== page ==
Why Boundaries & Limits Are Important for Children
If you are unable to set limits and boundaries, this will teach your child that happiness is found in things and they’ll always be chasing “what’s next” without much long-term satisfaction.
Research shows that children who are unable to process and handle their emotions because they weren’t allowed to develop the tools to recognize them in childhood, cannot respectfully respond using their words and have calming tools at their disposal.
Building a healthy relationship with open communication about discussing feelings and the range of emotions adults and children exhibit daily, will build emotional intelligence.
Positive parenting reinforces to the child that the parent is in charge (in child development, this is called authoritative parenting style,) and this is a tremendous comfort to little ones.
A child who feels like they have all the power, feels out of control and because of this, are unable to control their emotions and little bodies. Being in charge scares children because developmentally, they are incapable of processing this much power.
Kids need to know the adults around them are a safety net to help deal with situations and their feelings. When a child realizes they can communicate to their parents when they’re sad, angry or happy, the trust in your relationship with them becomes irreplaceable.
Think of the longer term… children without limits in childhood, will be affected as adults. As adults, they will continue to have a hard time creating limits for themselves in the workplace, with friends and in relationships.
Practicing Positive Parenting with Positive Language
Negative language impacts children; it creates confusion & makes children feel discouraged they can’t do anything right, as well as low self-esteem. Negative wording is hard for children to understand because they don’t know what you want them to stop doing and what to do instead. The solution? Using positive language.
Researched shows how negative language impacts children – particularly how much confusion it creates, the internal resistance this stirs inside of them and that continued negative language makes children feel discouraged they’re always doing something wrong or “being bad.”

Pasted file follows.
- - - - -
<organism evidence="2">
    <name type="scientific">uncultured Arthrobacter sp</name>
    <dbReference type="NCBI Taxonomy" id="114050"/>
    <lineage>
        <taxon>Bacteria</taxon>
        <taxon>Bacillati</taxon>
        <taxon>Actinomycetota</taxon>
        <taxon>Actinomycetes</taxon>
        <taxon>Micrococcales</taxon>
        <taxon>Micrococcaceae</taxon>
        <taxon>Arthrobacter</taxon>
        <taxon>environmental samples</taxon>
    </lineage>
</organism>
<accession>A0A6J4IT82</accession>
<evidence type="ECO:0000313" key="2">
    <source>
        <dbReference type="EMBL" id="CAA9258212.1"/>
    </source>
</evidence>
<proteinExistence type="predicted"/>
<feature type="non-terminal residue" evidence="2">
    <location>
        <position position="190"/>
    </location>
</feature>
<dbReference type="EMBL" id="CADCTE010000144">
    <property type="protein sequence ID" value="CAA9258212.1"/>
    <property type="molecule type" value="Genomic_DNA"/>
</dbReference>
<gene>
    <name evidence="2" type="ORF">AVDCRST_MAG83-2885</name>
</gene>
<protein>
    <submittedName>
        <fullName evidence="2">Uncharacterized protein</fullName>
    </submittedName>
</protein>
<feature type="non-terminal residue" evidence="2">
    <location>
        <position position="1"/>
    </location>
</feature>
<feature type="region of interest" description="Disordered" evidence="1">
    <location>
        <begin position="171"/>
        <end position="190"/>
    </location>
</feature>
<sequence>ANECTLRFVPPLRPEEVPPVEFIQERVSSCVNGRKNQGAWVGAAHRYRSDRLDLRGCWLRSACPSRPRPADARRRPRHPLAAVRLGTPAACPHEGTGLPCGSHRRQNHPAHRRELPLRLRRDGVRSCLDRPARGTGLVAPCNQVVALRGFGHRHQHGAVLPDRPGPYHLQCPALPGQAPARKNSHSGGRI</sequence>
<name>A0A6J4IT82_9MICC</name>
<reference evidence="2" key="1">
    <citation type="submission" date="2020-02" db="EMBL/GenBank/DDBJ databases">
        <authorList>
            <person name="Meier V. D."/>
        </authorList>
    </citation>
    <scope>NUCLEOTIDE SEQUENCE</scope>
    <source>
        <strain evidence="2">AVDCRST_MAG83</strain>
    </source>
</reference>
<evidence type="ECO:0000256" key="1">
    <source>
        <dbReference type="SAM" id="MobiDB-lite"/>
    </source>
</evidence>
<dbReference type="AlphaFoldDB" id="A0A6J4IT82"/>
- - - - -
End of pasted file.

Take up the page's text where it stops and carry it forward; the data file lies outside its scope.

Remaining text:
Negative wording is hard for children to understand because they don’t know what you want them to stop doing and what to do instead.
It’s also discouraging to be told “no,” “stop,” “don’t” all the time, and can even make children feel like there is no point in trying to do right.
Read the full article on how to improve the way we talk to children using positive language.
Examples of Turning Negative Language into Positive Language
Negative Words & Positive Words
Stop Crying –> Do You Need a Hug?
That’s Enough –> Let’s Rewind and Try It a Different Way
Don’t Be a Quitter –> That’s A Tough One, Would You Like Help?
Stop Running –> Please Walk
Don’t Do That –> Gentle
Don’t Touch Him –> Let’s Keep Our Hands to Ourselves
Stop Whining –> Please Use Your Words
Don’t be Nervous –> It’s Ok To Feel Nervous, Sometimes I Feel That Way Too
Life Isn’t Fair –> I Know How You Feel, What Can I Do to Help You?
No Yelling –> Let’s Use Our Inside Voice Please
Don’t be a Scardy Cat –> It’s Ok To Feel Scared, I’m Here With You and Will Keep You Safe
No Hitting –> Please be Gentle*
*Adding please to any positive response is a good help
You aren’t telling them how to feel or what to do, you are responding kindly and asking them to do reframe their own reaction.
Positive parenting is not permissive parenting. It’s about setting reasonable boundaries and limits for your children, and teaching them about emotions and behavior in respectful and loving ways.